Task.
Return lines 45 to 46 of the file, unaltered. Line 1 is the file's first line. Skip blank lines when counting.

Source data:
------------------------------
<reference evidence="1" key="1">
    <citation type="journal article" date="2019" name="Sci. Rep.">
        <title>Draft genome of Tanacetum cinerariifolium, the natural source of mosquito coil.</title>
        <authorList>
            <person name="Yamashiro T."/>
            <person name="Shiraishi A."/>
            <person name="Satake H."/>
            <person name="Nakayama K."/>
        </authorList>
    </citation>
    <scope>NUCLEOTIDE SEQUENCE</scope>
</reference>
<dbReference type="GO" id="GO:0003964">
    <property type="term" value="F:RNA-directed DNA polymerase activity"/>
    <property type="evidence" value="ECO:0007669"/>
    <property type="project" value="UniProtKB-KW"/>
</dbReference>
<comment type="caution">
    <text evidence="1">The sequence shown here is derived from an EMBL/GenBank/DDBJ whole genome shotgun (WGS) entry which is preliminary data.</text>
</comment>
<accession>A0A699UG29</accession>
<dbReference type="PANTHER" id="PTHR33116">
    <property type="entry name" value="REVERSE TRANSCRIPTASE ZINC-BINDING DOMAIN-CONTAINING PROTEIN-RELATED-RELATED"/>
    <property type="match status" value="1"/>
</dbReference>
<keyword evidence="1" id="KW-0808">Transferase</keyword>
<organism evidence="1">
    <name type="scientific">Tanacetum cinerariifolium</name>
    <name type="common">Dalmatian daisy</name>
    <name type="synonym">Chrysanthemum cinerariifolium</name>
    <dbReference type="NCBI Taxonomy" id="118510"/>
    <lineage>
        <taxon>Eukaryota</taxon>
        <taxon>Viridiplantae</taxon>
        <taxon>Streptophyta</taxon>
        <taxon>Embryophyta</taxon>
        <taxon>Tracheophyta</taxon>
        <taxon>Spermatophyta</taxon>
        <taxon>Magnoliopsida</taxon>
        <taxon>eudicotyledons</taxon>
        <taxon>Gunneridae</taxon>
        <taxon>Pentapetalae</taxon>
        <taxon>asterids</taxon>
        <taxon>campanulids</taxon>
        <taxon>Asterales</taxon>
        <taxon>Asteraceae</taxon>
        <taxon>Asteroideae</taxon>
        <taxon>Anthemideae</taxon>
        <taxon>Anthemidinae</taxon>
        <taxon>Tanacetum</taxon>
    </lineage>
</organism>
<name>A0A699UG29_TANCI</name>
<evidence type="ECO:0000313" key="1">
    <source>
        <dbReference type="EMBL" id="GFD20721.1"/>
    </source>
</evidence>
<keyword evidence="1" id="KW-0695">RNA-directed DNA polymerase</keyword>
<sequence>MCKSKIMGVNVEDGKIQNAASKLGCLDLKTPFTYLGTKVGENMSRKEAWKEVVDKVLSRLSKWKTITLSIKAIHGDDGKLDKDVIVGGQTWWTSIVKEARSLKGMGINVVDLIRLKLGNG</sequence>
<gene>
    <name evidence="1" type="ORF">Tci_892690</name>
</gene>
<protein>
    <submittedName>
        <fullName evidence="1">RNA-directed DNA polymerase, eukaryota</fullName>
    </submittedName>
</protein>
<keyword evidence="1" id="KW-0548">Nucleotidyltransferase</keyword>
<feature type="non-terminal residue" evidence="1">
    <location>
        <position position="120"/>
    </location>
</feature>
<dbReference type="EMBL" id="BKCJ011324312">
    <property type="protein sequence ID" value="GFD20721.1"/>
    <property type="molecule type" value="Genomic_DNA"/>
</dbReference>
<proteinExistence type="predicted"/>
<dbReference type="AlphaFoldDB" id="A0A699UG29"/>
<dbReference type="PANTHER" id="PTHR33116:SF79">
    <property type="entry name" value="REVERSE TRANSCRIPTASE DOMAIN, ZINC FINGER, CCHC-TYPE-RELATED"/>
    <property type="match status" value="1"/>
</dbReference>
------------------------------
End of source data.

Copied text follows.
        <taxon>Asterales</taxon>
        <taxon>Asteraceae</taxon>